To the turbine oil pre-blend set forth in Table 10, 0.4 weight percent of ditetralin amine of Example 1 and 0.1 weight percent of an nonylated diphenylamine, commercially available as the Naugalube 438L, were blended to form a turbine oil.

EXAMPLE 9

Preparation of a Turbine Oil Formulation

To the turbine oil pre-blend set forth in Table 10 was blended 0.5 weight percent of the ditetralin amine of Example 1 to form a turbine oil.

COMPARATIVE EXAMPLE H

Preparation of a Turbine Oil Formulation

To the turbine oil pre-blend set forth in Table 10 was blended 0.5 weight percent of the Naugalube 438L to form a turbine oil.

Testing

The RPVOT was conducted according to the ASTM standard method specified in D2272-02. The test conditions are given in Table 6.

Table 11 shows the RPVOT results. Both “actual time”, as well as “expected time” calculated from weighted actual value of each individual component (Example 9 for the ditetralin amine; Comp. Example H for nonylated diphenylamine) are shown for the blend of Example 8. It can be seen from the data that the turbine oil formulation of Example 8 containing the ditetralin amine of the present invention and alkylated diphenylamine possessed significantly better oxidative stability by exhibiting longer oxidation induction time than those the turbine oil formulations of Example 9 and Comparative Example H and the expected value.

TABLE 11
RPVOT Oxidation Induction Time
Turbine oil formulation Actual time, min. Expected time, min.
Turbine Oil Pre-blend 37
Example 8 3155 2522
Example 9 2989
Comp. Example H 653

The synergistic effect from a combined use of ditetralin amine of the present invention and a sulfurized phenolic antioxidant has been demonstrated in a 5W20 engine oil.

EXAMPLE 10

Preparation of 5W20 Engine Oil

To the 5W20 engine oil pre-blend set forth in Table 8, 0.8 weight percent of the ditetralin amine of Example 1 and 0.2 weight percent of a 4,4-thiobis(2-tert-butyl-5-methylphenol), commercially available as the Naugalube 18 (Chemtura Corp.), were blended to form a 5W20 engine oil.

EXAMPLE 11

Preparation of 5W20 Engine Oil

To the 5W20 engine oil pre-blend set forth in Table 8 was blended 1.0 weight percent of the ditetralin amine of Example 1 to form a 5W20 engine oil.

COMPARATIVE EXAMPLE I

Preparation of 5W20 Engine Oil

To the 5W20 engine oil pre-blend set forth in Table 8 was blended 1.0 weight percent of the Naugalube 18 to form a 5W20 engine oil.

Testing

The antioxidant performance of the engine oil formulations of Examples 10 and 11 and Comparative Example I was evaluated using the TEOST (ASTM D7097). The test conditions are given in Table 4.

Table 12 shows the TEOST test results. Both “actual deposits”, as well as “expected deposits”, calculated from weighted actual value of individual component (Example 11 for the ditetralin amine; Comp. Example I for Naugalube 18) are shown for the blend of Example 10. The lower amount of deposits obtained for the blend of Example 10 relative to that of each individual antioxidant blend and to the expected value demonstrates that engine oils containing the ditetralin amine of this invention and sulfurized hindered phenolic has superior oxidative stability to prevent deposit formation under high temperature oxidation conditions.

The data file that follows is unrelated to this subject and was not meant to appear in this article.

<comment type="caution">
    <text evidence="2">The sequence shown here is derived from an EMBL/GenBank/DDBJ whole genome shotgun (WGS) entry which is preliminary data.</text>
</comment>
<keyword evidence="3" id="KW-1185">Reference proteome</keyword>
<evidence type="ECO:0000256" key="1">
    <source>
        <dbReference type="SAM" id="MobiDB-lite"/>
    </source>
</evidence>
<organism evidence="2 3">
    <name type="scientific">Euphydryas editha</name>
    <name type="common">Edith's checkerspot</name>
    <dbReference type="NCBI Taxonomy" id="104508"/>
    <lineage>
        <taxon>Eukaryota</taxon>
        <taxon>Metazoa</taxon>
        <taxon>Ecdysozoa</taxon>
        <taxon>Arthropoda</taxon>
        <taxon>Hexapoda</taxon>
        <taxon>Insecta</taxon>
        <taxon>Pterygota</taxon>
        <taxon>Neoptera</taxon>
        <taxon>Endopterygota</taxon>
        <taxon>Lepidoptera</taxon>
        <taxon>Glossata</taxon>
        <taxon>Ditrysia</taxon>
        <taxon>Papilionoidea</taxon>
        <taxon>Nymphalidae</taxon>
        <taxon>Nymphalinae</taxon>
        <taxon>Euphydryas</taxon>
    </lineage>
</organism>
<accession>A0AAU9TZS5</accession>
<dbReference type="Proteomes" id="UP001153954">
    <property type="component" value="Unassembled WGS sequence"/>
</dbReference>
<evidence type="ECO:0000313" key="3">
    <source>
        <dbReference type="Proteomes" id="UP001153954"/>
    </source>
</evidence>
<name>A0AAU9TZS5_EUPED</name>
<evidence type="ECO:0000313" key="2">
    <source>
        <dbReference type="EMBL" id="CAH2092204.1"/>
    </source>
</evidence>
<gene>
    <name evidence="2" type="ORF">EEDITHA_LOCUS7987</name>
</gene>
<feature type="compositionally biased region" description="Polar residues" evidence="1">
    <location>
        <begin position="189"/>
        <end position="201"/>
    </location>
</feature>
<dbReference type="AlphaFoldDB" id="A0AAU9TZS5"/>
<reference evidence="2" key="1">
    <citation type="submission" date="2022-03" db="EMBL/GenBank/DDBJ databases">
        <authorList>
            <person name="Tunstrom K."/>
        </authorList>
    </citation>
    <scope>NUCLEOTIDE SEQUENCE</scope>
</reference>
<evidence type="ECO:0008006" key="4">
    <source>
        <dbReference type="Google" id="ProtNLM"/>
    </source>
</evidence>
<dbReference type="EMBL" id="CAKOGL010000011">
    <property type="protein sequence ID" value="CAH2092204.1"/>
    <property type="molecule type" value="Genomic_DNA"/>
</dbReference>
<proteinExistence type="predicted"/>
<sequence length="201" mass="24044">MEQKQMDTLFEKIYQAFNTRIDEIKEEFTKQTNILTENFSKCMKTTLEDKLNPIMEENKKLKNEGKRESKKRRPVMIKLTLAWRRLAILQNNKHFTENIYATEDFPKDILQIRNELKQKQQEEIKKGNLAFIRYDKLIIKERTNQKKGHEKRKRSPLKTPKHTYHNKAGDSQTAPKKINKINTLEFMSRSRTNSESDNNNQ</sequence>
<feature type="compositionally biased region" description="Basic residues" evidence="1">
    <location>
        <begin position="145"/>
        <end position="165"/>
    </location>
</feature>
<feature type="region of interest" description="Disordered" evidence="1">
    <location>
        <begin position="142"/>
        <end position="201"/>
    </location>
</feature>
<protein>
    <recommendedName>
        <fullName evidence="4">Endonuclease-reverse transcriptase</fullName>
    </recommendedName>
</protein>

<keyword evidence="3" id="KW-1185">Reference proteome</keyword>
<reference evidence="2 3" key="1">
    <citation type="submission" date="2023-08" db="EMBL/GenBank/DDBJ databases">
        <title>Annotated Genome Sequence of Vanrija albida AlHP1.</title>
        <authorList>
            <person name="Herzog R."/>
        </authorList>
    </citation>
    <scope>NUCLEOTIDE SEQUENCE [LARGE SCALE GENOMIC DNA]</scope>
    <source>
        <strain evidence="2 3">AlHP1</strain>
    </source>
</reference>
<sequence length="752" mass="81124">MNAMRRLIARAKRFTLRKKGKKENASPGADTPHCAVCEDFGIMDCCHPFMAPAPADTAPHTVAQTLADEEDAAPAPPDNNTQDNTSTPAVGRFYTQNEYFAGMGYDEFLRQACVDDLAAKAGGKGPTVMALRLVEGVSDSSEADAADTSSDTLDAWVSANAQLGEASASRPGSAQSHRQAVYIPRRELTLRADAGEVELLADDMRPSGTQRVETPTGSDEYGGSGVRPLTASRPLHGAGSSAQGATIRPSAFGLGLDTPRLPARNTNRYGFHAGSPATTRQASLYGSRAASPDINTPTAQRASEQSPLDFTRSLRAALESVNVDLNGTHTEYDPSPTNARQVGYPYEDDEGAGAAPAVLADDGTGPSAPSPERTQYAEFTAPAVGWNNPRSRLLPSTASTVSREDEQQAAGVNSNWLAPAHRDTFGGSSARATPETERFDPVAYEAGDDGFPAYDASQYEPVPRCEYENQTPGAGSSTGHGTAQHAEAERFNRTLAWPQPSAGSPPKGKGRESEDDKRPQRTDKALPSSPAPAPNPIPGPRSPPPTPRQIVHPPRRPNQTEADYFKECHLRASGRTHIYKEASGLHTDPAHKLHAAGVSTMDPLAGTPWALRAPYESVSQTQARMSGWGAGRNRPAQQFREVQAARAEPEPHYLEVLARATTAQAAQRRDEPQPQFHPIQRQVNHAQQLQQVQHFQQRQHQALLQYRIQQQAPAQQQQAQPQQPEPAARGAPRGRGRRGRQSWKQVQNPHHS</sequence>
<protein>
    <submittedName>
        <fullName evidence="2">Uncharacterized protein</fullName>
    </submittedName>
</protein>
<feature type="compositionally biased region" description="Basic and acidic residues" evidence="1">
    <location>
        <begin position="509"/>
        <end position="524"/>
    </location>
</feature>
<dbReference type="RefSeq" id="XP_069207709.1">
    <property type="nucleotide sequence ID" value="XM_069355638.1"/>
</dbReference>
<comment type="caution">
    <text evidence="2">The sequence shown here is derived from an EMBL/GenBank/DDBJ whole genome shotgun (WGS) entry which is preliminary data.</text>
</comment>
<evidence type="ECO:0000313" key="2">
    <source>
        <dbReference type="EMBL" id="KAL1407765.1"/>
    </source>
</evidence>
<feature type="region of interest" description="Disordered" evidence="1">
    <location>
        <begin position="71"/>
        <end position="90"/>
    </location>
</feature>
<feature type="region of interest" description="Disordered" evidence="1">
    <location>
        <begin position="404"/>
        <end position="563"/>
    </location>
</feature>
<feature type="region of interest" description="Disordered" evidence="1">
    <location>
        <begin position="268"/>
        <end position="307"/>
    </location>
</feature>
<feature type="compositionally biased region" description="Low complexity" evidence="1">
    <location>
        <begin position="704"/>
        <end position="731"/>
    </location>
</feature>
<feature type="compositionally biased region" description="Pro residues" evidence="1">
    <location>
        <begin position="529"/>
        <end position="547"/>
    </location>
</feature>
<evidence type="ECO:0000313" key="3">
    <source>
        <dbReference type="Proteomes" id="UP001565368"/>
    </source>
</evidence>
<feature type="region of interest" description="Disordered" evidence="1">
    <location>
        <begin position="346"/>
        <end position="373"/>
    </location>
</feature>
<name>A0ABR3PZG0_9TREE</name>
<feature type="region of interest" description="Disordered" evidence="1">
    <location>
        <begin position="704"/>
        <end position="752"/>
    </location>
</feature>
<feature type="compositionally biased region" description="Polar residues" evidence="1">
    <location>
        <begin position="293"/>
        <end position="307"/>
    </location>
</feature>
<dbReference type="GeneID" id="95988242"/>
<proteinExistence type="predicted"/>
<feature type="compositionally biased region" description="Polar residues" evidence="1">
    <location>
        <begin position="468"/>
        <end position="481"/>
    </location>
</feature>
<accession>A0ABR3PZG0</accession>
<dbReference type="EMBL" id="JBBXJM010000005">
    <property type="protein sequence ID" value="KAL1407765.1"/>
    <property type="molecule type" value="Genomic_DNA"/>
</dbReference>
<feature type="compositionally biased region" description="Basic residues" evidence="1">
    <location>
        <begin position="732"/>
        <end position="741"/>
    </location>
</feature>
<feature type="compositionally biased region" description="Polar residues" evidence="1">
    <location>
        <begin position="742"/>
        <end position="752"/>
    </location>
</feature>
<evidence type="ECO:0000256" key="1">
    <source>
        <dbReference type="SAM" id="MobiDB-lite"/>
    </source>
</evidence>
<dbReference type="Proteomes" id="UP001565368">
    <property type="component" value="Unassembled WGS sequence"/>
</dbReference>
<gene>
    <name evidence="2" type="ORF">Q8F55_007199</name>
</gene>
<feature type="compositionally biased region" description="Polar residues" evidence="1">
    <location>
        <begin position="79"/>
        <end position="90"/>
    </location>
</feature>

TABLE 12
TEOST Results
Engine oil formulation Actual deposits, mg Expected deposits, mg
5W20 Engine Oil Pre-blend 132
Example 10 22 36
Example 11 37
Comp. Example I 34

The synergistic effect from a combined use of the ditetralin amine of the present invention and a sulfurized phenolic antioxidant has been demonstrated in an industrial turbine oil tested by the RPVOT (ASTM D2272) method.

EXAMPLE 12

Preparation of a Turbine Oil Formulation

To the turbine oil pre-blend set forth in Table 10, 0.4 weight percent of the ditetralin amine of Example 1 and 0.1 weight percent of a 4,4-thiobis(2-tert-butyl-5-methylphenol), commercially available as the Naugalube 18, were blended to form a turbine oil.

EXAMPLE 13

Preparation of a Turbine Oil Formulation

To the turbine oil pre-blend set forth in Table 10 was blended 0.5 weight percent of the ditetralin amine of Example 1 to form a turbine oil.

COMPARATIVE EXAMPLE J

Preparation of a Turbine Oil Formulation

To the turbine oil pre-blend set forth in Table 10 was blended 0.5 weight percent of the Naugalube 18 to form a turbine oil.

Testing

The RPVOT was conducted according to the ASTM standard method specified in D2272-02. The test conditions are given in Table 6.

Table 13 shows the RPVOT results. Both “actual time”, as well as “expected time” calculated from weighted actual value of each individual component (Example 13 for the ditetralin amine; Comp. Example J for the Naugalube 18) are shown for the blend of Example 12. It can be seen from the data that the turbine oil of Example 12 containing the ditetralin amine of the present invention and sulfurized phenolic antioxidant exhibited longer oxidation induction time to the “expected value”.

TABLE 13
RPVOT Oxidation Induction Time
Turbine oil formulation Actual time, min. Expected time, min.
Example 12 2707 2496
Example 13 2989
Comp. Example J 524

It will be understood that various modifications may be made to the embodiments disclosed herein. Therefore the above description should not be construed as limiting, but merely as exemplifications of preferred embodiments. For example, the functions described above and implemented as the best mode for operating the present invention are for illustration purposes only. Other arrangements and methods may be implemented by those skilled in the art without departing from the scope and spirit of this invention. Moreover, those skilled in the art will envision other modifications within the scope and spirit of the claims appended hereto.

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Referenced by
Citing PatentFiling datePublication dateApplicantTitle
US20110039739 *Apr 22, 2009Feb 17, 2011Martin GreavesPolyalkylene glycol-based wind turbine lubricant compositions